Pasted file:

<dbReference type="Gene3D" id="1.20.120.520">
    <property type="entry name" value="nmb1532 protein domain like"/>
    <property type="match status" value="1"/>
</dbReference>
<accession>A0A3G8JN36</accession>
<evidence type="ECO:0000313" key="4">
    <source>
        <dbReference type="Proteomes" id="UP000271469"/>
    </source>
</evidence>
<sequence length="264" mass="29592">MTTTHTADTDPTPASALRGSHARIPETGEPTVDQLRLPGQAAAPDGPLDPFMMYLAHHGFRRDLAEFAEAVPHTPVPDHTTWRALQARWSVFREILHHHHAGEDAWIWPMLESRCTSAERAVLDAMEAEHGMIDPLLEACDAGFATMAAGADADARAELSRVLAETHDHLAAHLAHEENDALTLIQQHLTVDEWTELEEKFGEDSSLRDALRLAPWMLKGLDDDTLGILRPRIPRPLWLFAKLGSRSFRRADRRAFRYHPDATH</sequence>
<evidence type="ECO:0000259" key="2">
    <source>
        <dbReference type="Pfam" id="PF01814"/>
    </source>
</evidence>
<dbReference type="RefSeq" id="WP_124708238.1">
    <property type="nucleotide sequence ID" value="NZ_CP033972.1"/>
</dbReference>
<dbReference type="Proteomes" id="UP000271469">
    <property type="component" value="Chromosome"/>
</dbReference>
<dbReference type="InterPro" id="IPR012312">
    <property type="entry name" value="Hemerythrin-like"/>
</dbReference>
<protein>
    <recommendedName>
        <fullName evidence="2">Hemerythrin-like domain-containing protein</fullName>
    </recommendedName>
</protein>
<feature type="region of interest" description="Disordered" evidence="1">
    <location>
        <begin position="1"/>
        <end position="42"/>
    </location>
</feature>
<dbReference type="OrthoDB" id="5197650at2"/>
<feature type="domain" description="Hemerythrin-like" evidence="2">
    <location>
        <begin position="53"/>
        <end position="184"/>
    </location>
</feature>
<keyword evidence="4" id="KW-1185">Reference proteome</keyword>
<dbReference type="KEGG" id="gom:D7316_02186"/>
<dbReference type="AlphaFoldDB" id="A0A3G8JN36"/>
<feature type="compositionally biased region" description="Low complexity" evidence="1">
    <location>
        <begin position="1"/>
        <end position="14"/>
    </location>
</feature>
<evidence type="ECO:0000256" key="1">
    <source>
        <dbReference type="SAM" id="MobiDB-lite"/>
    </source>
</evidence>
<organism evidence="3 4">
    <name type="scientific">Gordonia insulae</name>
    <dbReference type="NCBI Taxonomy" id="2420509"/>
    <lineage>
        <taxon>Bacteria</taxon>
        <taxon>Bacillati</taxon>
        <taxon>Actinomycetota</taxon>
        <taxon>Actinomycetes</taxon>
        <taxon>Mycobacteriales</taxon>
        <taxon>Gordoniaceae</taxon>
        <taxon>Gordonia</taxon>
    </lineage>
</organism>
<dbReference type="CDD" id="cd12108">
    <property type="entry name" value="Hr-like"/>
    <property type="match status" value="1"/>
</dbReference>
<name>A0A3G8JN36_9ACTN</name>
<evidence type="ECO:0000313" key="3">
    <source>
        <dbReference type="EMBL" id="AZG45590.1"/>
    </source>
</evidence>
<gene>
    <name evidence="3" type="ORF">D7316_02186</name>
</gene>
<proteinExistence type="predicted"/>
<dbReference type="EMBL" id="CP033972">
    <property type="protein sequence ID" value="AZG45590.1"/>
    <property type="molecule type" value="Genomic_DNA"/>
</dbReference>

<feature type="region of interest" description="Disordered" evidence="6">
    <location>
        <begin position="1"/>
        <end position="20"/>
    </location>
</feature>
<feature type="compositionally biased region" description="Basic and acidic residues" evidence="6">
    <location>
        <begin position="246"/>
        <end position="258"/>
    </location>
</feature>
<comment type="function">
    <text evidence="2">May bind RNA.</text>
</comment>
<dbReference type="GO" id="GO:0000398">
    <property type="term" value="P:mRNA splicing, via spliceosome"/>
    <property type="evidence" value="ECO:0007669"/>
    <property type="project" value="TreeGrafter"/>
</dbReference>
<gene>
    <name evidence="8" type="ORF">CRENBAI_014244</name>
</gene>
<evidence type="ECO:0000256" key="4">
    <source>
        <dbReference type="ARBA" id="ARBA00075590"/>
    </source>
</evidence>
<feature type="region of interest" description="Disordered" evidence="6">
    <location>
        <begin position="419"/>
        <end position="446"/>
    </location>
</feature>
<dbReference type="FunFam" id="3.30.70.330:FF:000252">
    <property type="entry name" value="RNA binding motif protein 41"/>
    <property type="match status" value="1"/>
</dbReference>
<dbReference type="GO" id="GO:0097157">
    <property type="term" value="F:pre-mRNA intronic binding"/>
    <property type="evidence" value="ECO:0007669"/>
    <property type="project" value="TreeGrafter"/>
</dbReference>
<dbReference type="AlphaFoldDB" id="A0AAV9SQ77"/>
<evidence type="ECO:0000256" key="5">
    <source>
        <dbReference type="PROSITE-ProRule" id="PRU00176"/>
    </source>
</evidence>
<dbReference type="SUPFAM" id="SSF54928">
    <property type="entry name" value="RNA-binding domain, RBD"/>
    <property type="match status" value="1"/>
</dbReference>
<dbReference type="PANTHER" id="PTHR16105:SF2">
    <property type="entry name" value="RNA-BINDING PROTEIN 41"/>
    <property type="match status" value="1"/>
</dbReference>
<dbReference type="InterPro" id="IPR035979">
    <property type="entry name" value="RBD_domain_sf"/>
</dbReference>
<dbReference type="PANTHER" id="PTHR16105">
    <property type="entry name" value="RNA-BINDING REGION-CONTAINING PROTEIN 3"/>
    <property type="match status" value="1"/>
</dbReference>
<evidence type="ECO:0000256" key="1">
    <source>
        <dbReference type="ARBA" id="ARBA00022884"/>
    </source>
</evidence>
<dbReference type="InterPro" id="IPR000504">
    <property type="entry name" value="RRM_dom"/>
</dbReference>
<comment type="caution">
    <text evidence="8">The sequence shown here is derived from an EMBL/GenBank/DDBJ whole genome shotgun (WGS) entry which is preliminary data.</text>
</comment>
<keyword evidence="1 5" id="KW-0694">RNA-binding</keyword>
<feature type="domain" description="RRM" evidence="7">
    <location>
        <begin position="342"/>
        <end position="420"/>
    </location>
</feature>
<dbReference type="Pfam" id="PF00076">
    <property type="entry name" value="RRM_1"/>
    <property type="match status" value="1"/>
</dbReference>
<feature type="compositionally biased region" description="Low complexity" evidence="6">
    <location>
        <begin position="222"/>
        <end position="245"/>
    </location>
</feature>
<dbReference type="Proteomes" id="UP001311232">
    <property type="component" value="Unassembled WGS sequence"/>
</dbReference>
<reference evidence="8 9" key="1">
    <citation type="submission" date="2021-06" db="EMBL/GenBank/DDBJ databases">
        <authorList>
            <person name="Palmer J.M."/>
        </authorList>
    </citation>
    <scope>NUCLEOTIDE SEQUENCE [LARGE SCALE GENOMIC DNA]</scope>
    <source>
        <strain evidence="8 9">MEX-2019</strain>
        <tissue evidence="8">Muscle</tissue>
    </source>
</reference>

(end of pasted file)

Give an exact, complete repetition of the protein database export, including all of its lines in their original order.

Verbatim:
<dbReference type="Gene3D" id="1.20.120.520">
    <property type="entry name" value="nmb1532 protein domain like"/>
    <property type="match status" value="1"/>
</dbReference>
<accession>A0A3G8JN36</accession>
<evidence type="ECO:0000313" key="4">
    <source>
        <dbReference type="Proteomes" id="UP000271469"/>
    </source>
</evidence>
<sequence length="264" mass="29592">MTTTHTADTDPTPASALRGSHARIPETGEPTVDQLRLPGQAAAPDGPLDPFMMYLAHHGFRRDLAEFAEAVPHTPVPDHTTWRALQARWSVFREILHHHHAGEDAWIWPMLESRCTSAERAVLDAMEAEHGMIDPLLEACDAGFATMAAGADADARAELSRVLAETHDHLAAHLAHEENDALTLIQQHLTVDEWTELEEKFGEDSSLRDALRLAPWMLKGLDDDTLGILRPRIPRPLWLFAKLGSRSFRRADRRAFRYHPDATH</sequence>
<evidence type="ECO:0000259" key="2">
    <source>
        <dbReference type="Pfam" id="PF01814"/>
    </source>
</evidence>
<dbReference type="RefSeq" id="WP_124708238.1">
    <property type="nucleotide sequence ID" value="NZ_CP033972.1"/>
</dbReference>
<dbReference type="Proteomes" id="UP000271469">
    <property type="component" value="Chromosome"/>
</dbReference>
<dbReference type="InterPro" id="IPR012312">
    <property type="entry name" value="Hemerythrin-like"/>
</dbReference>
<protein>
    <recommendedName>
        <fullName evidence="2">Hemerythrin-like domain-containing protein</fullName>
    </recommendedName>
</protein>
<feature type="region of interest" description="Disordered" evidence="1">
    <location>
        <begin position="1"/>
        <end position="42"/>
    </location>
</feature>
<dbReference type="OrthoDB" id="5197650at2"/>
<feature type="domain" description="Hemerythrin-like" evidence="2">
    <location>
        <begin position="53"/>
        <end position="184"/>
    </location>
</feature>
<keyword evidence="4" id="KW-1185">Reference proteome</keyword>
<dbReference type="KEGG" id="gom:D7316_02186"/>
<dbReference type="AlphaFoldDB" id="A0A3G8JN36"/>
<feature type="compositionally biased region" description="Low complexity" evidence="1">
    <location>
        <begin position="1"/>
        <end position="14"/>
    </location>
</feature>
<evidence type="ECO:0000256" key="1">
    <source>
        <dbReference type="SAM" id="MobiDB-lite"/>
    </source>
</evidence>
<organism evidence="3 4">
    <name type="scientific">Gordonia insulae</name>
    <dbReference type="NCBI Taxonomy" id="2420509"/>
    <lineage>
        <taxon>Bacteria</taxon>
        <taxon>Bacillati</taxon>
        <taxon>Actinomycetota</taxon>
        <taxon>Actinomycetes</taxon>
        <taxon>Mycobacteriales</taxon>
        <taxon>Gordoniaceae</taxon>
        <taxon>Gordonia</taxon>
    </lineage>
</organism>
<dbReference type="CDD" id="cd12108">
    <property type="entry name" value="Hr-like"/>
    <property type="match status" value="1"/>
</dbReference>
<name>A0A3G8JN36_9ACTN</name>
<evidence type="ECO:0000313" key="3">
    <source>
        <dbReference type="EMBL" id="AZG45590.1"/>
    </source>
</evidence>
<gene>
    <name evidence="3" type="ORF">D7316_02186</name>
</gene>
<proteinExistence type="predicted"/>
<dbReference type="EMBL" id="CP033972">
    <property type="protein sequence ID" value="AZG45590.1"/>
    <property type="molecule type" value="Genomic_DNA"/>
</dbReference>

<feature type="region of interest" description="Disordered" evidence="6">
    <location>
        <begin position="1"/>
        <end position="20"/>
    </location>
</feature>
<feature type="compositionally biased region" description="Basic and acidic residues" evidence="6">
    <location>
        <begin position="246"/>
        <end position="258"/>
    </location>
</feature>
<comment type="function">
    <text evidence="2">May bind RNA.</text>
</comment>
<dbReference type="GO" id="GO:0000398">
    <property type="term" value="P:mRNA splicing, via spliceosome"/>
    <property type="evidence" value="ECO:0007669"/>
    <property type="project" value="TreeGrafter"/>
</dbReference>
<gene>
    <name evidence="8" type="ORF">CRENBAI_014244</name>
</gene>
<evidence type="ECO:0000256" key="4">
    <source>
        <dbReference type="ARBA" id="ARBA00075590"/>
    </source>
</evidence>
<feature type="region of interest" description="Disordered" evidence="6">
    <location>
        <begin position="419"/>
        <end position="446"/>
    </location>
</feature>
<dbReference type="FunFam" id="3.30.70.330:FF:000252">
    <property type="entry name" value="RNA binding motif protein 41"/>
    <property type="match status" value="1"/>
</dbReference>
<dbReference type="GO" id="GO:0097157">
    <property type="term" value="F:pre-mRNA intronic binding"/>
    <property type="evidence" value="ECO:0007669"/>
    <property type="project" value="TreeGrafter"/>
</dbReference>
<dbReference type="AlphaFoldDB" id="A0AAV9SQ77"/>
<evidence type="ECO:0000256" key="5">
    <source>
        <dbReference type="PROSITE-ProRule" id="PRU00176"/>
    </source>
</evidence>
<dbReference type="SUPFAM" id="SSF54928">
    <property type="entry name" value="RNA-binding domain, RBD"/>
    <property type="match status" value="1"/>
</dbReference>
<dbReference type="PANTHER" id="PTHR16105:SF2">
    <property type="entry name" value="RNA-BINDING PROTEIN 41"/>
    <property type="match status" value="1"/>
</dbReference>
<dbReference type="InterPro" id="IPR035979">
    <property type="entry name" value="RBD_domain_sf"/>
</dbReference>
<dbReference type="PANTHER" id="PTHR16105">
    <property type="entry name" value="RNA-BINDING REGION-CONTAINING PROTEIN 3"/>
    <property type="match status" value="1"/>
</dbReference>
<evidence type="ECO:0000256" key="1">
    <source>
        <dbReference type="ARBA" id="ARBA00022884"/>
    </source>
</evidence>
<dbReference type="InterPro" id="IPR000504">
    <property type="entry name" value="RRM_dom"/>
</dbReference>
<comment type="caution">
    <text evidence="8">The sequence shown here is derived from an EMBL/GenBank/DDBJ whole genome shotgun (WGS) entry which is preliminary data.</text>
</comment>
<keyword evidence="1 5" id="KW-0694">RNA-binding</keyword>
<feature type="domain" description="RRM" evidence="7">
    <location>
        <begin position="342"/>
        <end position="420"/>
    </location>
</feature>
<dbReference type="Pfam" id="PF00076">
    <property type="entry name" value="RRM_1"/>
    <property type="match status" value="1"/>
</dbReference>
<feature type="compositionally biased region" description="Low complexity" evidence="6">
    <location>
        <begin position="222"/>
        <end position="245"/>
    </location>
</feature>
<dbReference type="Proteomes" id="UP001311232">
    <property type="component" value="Unassembled WGS sequence"/>
</dbReference>
<reference evidence="8 9" key="1">
    <citation type="submission" date="2021-06" db="EMBL/GenBank/DDBJ databases">
        <authorList>
            <person name="Palmer J.M."/>
        </authorList>
    </citation>
    <scope>NUCLEOTIDE SEQUENCE [LARGE SCALE GENOMIC DNA]</scope>
    <source>
        <strain evidence="8 9">MEX-2019</strain>
        <tissue evidence="8">Muscle</tissue>
    </source>
</reference>